BUFFALO, N.Y. — Minnesota Duluth coach Scott Sandelin sat in front of a banner proclaiming his Bulldogs as national champions. His players sat to his left adorned with hats saying the same thing, while they wore shirts and uniforms with the familiar growling dog head.
It was a continuation of the UMD celebration, one with which the team and school is becoming synonymous after repeating as national champions.
It made it very easy to overlook the most obvious sign of the team’s success: the NCHC logo adorning the upper right chest area of its uniform. This year’s championship represents the fourth consecutive national crown for the eight-team conference in only its sixth season of play.
“We didn’t foresee four national championships in six years,” commissioner Josh Fenton said. “I don’t think anybody envisioned that. We felt like we could have parity across the league from a competitive standpoint. We felt it would be tough, and it wouldn’t be easy on any given weekend. We knew the competitiveness would be there, but certainly the success of the national championships, I don’t think anybody envisioned that.”
The NCHC began play in 2013 as a downstream impact from the creation of the Big Ten, and it rose out of college hockey’s radical realignment earlier this decade. It formed as something of a superleague, pulling a number of teams from the WCHA while absorbing Miami and Western Michigan from the CCHA. It made an immediate impact by sending teams to the Frozen Four, but it watched other leagues, including ECAC Hockey and Hockey East, celebrate at its expense.
That changed in 2016 when North Dakota became the first NCHC team to make the national championship game, winning the first pennant for the conference with a win over Quinnipiac. The next year, Denver and Minnesota Duluth advanced together to an all-NCHC national championship, a feat it nearly executed again this year. The Pioneers won that year, but the Bulldogs returned in 2018 and 2019, winning at home in the State of Hockey last season before Saturday’s victory over UMass.
“I think it’s been an unbelievable league for the four years I’ve been here,” forward Parker Mackay said. “[The teams] really put themselves on the map since the start. They prepare you so well for the playoffs, I think, because you’re constantly going, playing playoff hockey for the entire year, it seems.”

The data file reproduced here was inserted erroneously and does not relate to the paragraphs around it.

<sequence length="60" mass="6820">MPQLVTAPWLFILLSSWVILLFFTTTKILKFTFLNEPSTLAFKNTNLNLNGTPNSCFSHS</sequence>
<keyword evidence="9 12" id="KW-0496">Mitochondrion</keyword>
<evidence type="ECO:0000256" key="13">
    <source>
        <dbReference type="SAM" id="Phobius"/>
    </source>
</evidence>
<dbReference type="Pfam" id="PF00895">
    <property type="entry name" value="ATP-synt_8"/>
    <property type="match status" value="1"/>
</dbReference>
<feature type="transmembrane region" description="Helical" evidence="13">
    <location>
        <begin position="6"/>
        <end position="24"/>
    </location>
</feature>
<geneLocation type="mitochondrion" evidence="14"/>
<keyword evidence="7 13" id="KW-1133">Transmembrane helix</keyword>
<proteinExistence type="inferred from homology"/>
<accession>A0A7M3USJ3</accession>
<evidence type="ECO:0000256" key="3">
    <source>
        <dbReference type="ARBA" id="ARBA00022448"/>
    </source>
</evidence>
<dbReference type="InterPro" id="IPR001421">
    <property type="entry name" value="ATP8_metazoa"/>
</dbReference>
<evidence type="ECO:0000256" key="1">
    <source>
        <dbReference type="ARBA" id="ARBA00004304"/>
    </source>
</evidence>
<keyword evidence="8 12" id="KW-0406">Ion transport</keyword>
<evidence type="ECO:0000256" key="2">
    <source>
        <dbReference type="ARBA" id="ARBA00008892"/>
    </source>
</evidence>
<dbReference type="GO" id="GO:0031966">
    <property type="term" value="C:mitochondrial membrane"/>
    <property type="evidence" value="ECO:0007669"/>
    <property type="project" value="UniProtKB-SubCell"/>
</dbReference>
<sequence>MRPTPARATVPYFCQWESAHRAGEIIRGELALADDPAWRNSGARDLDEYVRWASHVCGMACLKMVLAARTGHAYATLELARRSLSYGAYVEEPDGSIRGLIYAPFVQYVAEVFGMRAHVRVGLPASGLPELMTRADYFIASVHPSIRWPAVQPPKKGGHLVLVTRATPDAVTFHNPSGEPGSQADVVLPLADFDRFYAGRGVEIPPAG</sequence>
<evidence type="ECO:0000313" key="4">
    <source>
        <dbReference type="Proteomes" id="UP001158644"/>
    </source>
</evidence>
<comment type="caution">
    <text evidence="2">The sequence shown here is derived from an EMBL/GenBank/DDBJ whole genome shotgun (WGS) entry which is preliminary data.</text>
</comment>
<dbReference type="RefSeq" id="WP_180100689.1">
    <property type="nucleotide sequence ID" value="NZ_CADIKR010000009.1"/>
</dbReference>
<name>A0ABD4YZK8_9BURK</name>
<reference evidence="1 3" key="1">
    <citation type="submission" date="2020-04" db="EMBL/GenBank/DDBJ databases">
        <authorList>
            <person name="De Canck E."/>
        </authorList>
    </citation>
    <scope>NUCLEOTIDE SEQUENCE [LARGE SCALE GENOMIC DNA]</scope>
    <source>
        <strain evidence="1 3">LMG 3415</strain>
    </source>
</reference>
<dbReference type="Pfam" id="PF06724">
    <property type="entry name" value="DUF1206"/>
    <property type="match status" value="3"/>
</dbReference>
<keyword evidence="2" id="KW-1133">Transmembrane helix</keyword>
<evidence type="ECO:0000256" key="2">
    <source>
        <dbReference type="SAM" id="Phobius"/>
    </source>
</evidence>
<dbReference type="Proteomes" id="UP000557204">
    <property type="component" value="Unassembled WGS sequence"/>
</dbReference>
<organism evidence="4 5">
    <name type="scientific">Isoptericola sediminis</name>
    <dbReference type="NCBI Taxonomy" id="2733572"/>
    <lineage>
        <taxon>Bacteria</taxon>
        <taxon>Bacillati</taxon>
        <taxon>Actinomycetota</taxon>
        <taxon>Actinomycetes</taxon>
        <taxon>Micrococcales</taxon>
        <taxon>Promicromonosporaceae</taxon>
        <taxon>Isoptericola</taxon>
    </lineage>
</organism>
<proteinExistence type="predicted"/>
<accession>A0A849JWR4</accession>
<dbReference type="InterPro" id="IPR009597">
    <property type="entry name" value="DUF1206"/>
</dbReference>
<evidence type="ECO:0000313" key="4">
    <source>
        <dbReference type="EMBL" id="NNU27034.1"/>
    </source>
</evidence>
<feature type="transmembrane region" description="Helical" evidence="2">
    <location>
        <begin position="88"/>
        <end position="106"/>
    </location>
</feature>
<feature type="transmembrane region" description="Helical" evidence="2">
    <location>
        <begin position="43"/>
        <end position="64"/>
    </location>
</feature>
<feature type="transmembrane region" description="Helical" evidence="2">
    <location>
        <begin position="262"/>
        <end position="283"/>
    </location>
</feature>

With its fourth consecutive championship, however, the NCHC enters rarified air once occupied by the pre-realignment WCHA. That conference won five straight championships between 2002 and 2006, including two sets of back-to-back banners. Including the 2000 championship by North Dakota stretches a run to six championships in seven years and an era considered by some as the most dominant ever in the modern college hockey game.
Because the 2010s introduced an unprecedented era of overall parity, however, it stands to reason that the NCHC run is now encroaching and, to a degree, eclipsing that title. The league has had 10 Frozen Four appearances and the best non-conference winning percentage among Division I conferences with over 20 berths in the NCAA tournament.
“I remember that run [in the WCHA],” Sandelin said. “It was pretty unique. It was a strong conference. This one has been a lot of fun to be a part of. It’s certainly challenging. When we got in [the NCHC], there were some teams we were more familiar with. Western Michigan and Miami were from the CCHA.”
“There’s more parity in college hockey in general than there ever has been,” Fenton said. “If you look at it from that standpoint, [the NCHC success] can be construed as more difficult. But that was five in a row that the WCHA won in the middle part of the first decade of the 2000s. That’s an incredible accomplishment. We’re one away from five, but we’ll also just have to wait and see what happens when we get to next year. We know there are 52 other teams that will be ready.”
For now, it’s time for the NCHC to celebrate. The eight-team league arrived six years ago as the trumpeter of change in college hockey. It’s now the preeminent powerhouse. This is the NCHC’s era, thanks to its member teams and a commitment to remain the best, even as the nation continues to take aim at it.
“We believe in the number of games at 24 [conference games],” Fenton said. “We could play more and be in complete balance, but we believe in having 10 non-conference games [per team]. It’s the right amount to maximize the number of teams in the tournament. When you get into the postseason tournament with the Frozen Faceoff at Xcel Energy Center, there’s a premium in the NHL arena with that atmosphere that can help teams like Minnesota Duluth in the Frozen Four.
“We believe in our model. We obviously can get better at things, but we’re excited so far.”
“I think the second half in our league is just unbelievably hard,” Sandelin said. “I think you see different styles. When I watched UMass on tape, they reminded me a little bit of St. Cloud in some ways. We had seen that, plus the non-conference schedule we play. It’s been a lot of fun. Hopefully we can keep doing it. There’s a lot of people that have done a lot of work to make our league what it is. I’m just glad we can represent it and keep it in our league.”